The painter paints not
what he sees
but what he wants to.
The perfection of his art
lies in the omission of those things unecessary
And the elaboration of those truly beautiful.
I found myself in Russia again in June 2005 and this time decided to return to Petersburg, and see the outlying estates which once served as the summer residences of the tsars. In Pavlovsk, I saw among the tourists (primarily Russian) were musicians, painters, and other artists, trying to recieve some inspiration from being in this place. One which caught my eye was a painter who had set up his easle with a view of a quaint bridge and garden. The bridge was, of course, filled with loud foriegn tourists and groups of Russian teens smoking. I wanted to go and talk to this painter, but as I turned from the bridge to face him, I saw he was being tormented by two Russian youths, who were, in adolescent ignorance, mocking him, imitating him, all but taking the brush from his hand and ruining his picture.
While I was silently walking away, though, I couldn't help stealing a glance at the picture he was creating--I looked back at his canvas and what I saw deeply moved me. There on his canvas he had created a world; a world with a bridge, a garden, a gentle sky....and nothing more. Even by now the crowds remained, marring the perfectly serene scene with their heavy dose of reality, but this man, this painter, had not recreated what he saw, but created from what he saw, what he wanted to see. He managed to push aside the dust of life to see the glow of existence. And that, in purest essence, is art.
One of the most dangerous preoccupations in this world today seems to be the desire to deny humanity, to renounce nature, to close ourselves off, shut ourselves down . . . to play it safe, to ‘not get involved’, to murmur to ourselves and pretend we don’t care when no one else understands what we said. A sad day it is when the Human strives to shed the skin of his own essence, damning himself to forever be a shadow of his own lost possibility and potential, an echo no one hears, in a language no one speaks.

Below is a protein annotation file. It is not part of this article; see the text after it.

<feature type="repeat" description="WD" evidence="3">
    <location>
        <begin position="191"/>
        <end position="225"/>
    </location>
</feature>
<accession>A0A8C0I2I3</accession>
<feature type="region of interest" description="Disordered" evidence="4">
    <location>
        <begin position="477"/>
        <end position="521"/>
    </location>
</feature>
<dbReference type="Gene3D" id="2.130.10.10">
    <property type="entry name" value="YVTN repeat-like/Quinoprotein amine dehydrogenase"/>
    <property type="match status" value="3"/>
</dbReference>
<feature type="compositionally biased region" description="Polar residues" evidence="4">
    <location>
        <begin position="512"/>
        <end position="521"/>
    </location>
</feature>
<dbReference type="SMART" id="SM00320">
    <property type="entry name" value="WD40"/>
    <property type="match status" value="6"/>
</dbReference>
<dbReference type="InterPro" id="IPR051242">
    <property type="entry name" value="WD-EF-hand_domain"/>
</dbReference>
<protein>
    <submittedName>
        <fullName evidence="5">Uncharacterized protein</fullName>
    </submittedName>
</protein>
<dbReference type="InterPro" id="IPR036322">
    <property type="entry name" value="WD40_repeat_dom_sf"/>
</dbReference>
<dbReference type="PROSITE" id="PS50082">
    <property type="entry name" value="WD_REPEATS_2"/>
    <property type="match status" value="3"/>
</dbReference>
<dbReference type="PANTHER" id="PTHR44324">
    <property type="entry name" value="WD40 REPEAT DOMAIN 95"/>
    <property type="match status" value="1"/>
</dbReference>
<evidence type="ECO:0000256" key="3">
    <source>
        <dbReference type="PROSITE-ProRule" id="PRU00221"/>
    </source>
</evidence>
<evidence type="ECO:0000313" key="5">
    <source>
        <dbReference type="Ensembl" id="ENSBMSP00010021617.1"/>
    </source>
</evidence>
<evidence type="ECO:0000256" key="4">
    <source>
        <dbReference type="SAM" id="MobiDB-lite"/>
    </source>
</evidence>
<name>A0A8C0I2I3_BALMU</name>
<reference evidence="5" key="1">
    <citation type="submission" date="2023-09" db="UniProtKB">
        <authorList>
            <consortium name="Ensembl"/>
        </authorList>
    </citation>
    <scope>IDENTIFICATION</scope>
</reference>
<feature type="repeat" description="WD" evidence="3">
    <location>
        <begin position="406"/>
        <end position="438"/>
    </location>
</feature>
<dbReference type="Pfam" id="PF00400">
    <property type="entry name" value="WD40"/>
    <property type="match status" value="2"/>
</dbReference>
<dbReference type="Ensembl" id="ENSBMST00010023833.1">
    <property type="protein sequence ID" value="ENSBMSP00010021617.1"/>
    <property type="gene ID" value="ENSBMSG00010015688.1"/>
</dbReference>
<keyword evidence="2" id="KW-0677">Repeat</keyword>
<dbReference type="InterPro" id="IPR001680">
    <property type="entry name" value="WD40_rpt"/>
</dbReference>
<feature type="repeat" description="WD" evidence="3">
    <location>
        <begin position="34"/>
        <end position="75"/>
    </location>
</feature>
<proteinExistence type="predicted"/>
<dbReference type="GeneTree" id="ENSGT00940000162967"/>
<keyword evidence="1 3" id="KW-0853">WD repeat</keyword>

If the 19th century saw music rise to the heights of irrational idealistic human individuality and emotion, the 20th definitely was the age in which the silver tarnished. It was the age when artists lost their souls for want of their minds. The color has faded, the light grown dim, and the once grand palace appears as dilapidated and broken as the hearts of the populace waiting for the one thing they no longer even know they need: Truth. Not the despondent reality of the weary world which surrounds us, but the truth of the pristine place within each of our souls, where the world is made better by mankind truly realizing its potential. A second Romanticism? No, no ism at all; just people, the person, being honest to others and to himself.
Some would say the more intellectual a piece becomes, the further it travels from the emotional, the more real it is. But they are forgetting the most important factor, the human factor. Humans have always longed for and responded to what was true, regardless of whether it was real. And innumerable calculations, graphs, plots, pictures, and symbols will never explain to the intellectualists why a passionate speech by a general, however flawed, will make his soldiers want to march off to battle more than a well-laid-out list on the pro’s and con’s of war; they will never understand why all the ‘facts’ presented in a courtroom dissolve in the tears of a distraught family member giving testimony; they can never understand why belief is more important than reality--